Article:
Renée Pellerin is a former CBC health journalist and the author of Conspiracy of Hope, The Truth About Breast Cancer Screening, published by Goose Lane Editions. Below is an except from her article in the Globe and Mail responding to the new guidelines published by the Canadian Task Force on Preventative Health Care for breast cancer screening.
“Every woman over 40 should be aware of new Canadian breast screening guidelines. Every family physician should be prepared to discuss those guidelines with their patients. Every provincial breast screening program should take a good, hard look at what it is telling women.
One of the main harms of screening is false positive results, which can lead to unnecessary further tests including biopsies and the anxiety resulting from being labelled as having cancer. The task force analysis is that false positive results occur in between 20 and 30 per cent of all women screened over seven years.
The other main harm is over-diagnosis, not to be confused with a false positive. It’s when a mammogram detects real cancer, but it’s one that does not grow, one that a woman will never feel, will never cause a problem. There is no way to know which screen-detected lesion will behave this way, thus it is always involves surgery and possible additional treatment.
A Canadian screening trial estimated that up to 50 per cent of screen-detected breast cancers in women under 50 were over diagnosed. The number of cases in older women were fewer, but still high. So while screening may discover early cancers that are more easily treated, it may also discover cancers that may be treated unnecessarily.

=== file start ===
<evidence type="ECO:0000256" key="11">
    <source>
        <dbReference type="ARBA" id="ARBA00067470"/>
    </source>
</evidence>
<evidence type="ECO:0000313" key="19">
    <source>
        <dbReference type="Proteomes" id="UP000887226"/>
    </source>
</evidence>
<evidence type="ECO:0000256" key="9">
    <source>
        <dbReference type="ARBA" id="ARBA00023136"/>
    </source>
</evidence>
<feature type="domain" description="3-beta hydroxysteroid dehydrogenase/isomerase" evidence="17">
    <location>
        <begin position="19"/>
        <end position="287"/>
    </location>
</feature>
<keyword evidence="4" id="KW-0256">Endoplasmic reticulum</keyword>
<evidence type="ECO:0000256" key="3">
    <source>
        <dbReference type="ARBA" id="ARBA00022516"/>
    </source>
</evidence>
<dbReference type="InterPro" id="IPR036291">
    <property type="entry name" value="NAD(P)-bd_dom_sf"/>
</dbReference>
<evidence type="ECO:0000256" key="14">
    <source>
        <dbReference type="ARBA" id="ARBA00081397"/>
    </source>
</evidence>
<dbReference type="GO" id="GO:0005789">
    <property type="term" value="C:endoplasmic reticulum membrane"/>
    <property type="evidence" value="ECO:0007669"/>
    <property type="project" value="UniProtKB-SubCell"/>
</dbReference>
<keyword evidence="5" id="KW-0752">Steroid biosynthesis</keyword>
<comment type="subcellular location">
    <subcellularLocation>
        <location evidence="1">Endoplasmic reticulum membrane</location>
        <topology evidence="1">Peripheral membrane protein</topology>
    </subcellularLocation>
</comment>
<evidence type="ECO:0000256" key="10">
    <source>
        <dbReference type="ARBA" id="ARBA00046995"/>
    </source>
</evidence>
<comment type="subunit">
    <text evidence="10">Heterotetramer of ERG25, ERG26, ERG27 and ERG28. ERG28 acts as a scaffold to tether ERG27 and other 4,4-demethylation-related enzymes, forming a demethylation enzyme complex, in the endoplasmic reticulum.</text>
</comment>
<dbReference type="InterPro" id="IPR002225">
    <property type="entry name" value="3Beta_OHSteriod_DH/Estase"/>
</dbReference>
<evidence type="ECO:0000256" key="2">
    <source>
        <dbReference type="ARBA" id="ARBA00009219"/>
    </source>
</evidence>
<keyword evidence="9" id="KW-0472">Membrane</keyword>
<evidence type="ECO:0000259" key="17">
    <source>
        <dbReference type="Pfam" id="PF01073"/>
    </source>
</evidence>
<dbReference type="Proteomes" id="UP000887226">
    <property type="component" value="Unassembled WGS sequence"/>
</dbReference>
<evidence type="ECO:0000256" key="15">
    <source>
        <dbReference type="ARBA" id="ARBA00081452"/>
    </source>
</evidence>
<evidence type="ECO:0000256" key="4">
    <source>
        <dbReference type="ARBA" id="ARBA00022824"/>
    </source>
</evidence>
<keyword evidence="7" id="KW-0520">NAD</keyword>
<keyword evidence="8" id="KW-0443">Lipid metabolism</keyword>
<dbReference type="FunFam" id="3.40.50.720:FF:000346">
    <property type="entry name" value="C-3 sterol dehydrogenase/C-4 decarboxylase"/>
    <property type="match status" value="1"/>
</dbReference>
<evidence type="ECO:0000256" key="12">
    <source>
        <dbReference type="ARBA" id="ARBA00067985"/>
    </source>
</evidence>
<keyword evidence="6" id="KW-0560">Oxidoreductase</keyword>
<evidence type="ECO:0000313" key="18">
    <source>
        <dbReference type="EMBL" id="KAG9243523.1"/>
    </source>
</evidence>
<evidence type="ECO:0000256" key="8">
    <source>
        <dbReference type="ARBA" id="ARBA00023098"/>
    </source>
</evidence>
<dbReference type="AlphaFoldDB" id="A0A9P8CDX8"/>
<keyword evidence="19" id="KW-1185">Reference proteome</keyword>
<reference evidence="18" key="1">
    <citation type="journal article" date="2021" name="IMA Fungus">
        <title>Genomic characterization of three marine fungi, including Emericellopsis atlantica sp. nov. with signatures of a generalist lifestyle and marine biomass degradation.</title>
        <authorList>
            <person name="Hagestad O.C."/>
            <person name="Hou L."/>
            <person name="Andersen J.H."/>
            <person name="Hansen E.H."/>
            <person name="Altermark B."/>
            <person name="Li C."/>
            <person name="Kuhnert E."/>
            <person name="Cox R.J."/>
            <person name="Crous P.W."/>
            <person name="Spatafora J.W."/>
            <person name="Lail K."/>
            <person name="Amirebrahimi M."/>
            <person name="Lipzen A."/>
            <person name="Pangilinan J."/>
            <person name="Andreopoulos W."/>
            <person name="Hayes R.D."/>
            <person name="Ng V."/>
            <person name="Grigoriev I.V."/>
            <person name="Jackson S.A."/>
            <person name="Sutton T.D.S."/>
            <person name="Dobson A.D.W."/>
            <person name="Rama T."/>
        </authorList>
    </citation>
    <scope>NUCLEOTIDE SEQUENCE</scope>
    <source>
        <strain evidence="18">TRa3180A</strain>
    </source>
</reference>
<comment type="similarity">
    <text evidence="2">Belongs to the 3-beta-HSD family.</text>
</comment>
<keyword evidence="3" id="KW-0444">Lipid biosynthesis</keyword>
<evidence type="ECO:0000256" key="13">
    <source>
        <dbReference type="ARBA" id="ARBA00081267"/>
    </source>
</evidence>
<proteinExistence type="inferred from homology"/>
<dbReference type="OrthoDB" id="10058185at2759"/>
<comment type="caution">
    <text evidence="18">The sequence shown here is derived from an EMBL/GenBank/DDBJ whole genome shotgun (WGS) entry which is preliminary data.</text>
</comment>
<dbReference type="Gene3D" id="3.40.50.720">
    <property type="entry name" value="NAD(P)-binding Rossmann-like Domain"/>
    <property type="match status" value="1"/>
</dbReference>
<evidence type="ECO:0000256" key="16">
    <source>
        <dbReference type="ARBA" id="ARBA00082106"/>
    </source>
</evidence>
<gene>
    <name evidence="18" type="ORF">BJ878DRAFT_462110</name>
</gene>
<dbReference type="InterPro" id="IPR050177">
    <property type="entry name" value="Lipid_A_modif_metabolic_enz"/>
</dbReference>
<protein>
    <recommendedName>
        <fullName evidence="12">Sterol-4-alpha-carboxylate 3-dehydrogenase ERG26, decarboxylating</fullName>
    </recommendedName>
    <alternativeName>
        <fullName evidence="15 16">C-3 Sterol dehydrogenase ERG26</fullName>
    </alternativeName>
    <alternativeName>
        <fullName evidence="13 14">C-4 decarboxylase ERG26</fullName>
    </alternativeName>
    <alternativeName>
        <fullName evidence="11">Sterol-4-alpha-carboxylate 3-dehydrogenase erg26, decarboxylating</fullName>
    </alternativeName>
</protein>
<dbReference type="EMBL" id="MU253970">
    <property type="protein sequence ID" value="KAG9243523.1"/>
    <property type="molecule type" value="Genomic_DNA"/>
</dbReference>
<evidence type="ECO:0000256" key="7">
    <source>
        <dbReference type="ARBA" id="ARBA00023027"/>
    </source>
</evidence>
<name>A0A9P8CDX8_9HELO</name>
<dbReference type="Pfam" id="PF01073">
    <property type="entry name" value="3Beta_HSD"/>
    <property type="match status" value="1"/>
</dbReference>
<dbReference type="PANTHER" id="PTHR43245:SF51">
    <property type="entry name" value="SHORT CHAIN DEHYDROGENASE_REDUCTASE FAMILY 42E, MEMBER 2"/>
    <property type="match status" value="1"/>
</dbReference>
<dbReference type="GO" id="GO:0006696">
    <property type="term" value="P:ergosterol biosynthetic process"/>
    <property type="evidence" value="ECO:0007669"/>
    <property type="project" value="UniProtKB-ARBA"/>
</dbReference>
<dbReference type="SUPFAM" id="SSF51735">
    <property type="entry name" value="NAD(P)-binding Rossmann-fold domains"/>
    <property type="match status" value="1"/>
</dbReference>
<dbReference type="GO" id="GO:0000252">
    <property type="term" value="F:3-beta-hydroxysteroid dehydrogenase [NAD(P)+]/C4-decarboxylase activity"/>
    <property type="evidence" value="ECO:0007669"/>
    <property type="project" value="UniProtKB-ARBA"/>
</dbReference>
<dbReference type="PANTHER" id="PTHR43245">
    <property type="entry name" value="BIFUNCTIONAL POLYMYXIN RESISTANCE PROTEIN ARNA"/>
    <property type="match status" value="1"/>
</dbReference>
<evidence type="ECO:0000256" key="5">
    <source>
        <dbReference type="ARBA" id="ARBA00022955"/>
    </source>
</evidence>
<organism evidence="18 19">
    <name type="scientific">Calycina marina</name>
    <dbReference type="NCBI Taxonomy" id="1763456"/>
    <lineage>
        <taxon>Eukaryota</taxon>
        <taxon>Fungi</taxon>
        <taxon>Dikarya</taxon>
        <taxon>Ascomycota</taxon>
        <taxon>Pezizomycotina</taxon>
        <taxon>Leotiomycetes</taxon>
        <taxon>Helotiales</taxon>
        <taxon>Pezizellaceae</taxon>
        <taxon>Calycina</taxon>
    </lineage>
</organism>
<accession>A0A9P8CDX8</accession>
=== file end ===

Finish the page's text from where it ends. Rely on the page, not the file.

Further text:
Yet, how many women and their doctors understand that the benefits of screening are limited, while the risk of over-diagnosis resulting in over treatment is significant?”
Here is the link to the full text from the Globe and Mail on December 11, 2018.
Here is the link to the book Conspiracy of Hope.
Dr Daniel Morgan, (an associate professor of epidemiology, public health and infectious diseases at the University of Maryland School of Medicine) has found in his research that many physicians misunderstand test results or think tests are more accurate than they are. Doctors especially fail to grasp how false positives work, which means they make crucial medical decisions — sometimes life-or-death calls — based on incorrect assumptions that patients have ailments that they probably don’t. “When we do this without understanding the science of risk and probability, we unacceptably increase the chances of making the wrong choice.”
In one study, gynecologists estimated that a woman whose mammogram was positive had a higher than 80 percent chance of having breast cancer; the reality is that her chance is less than 10 percent. Of course, women who have a positive mammogram often undergo other tests, such as an MRI and a biopsy, which can offer more precision about the presence of cancer. But researchers have found that even after the battery of exams, about 5 of every 1,000 women will have a false-positive result and will be told they have breast cancer when they do not.
The confusion has serious consequences. These women are likely to receive unnecessary treatment — generally some combination of surgery, radiation or chemotherapy, all of which have serious side effects and are stressful and expensive. Switzerland and France, grasping this problem, are halting and reconsidering their mammogram programs. In Switzerland, they’re not screening ahead of time, preferring to manage cases of breast cancer as they’re diagnosed. In France, doctors are letting women decide for themselves whether to have the tests.
Read the full article at the Washington Post.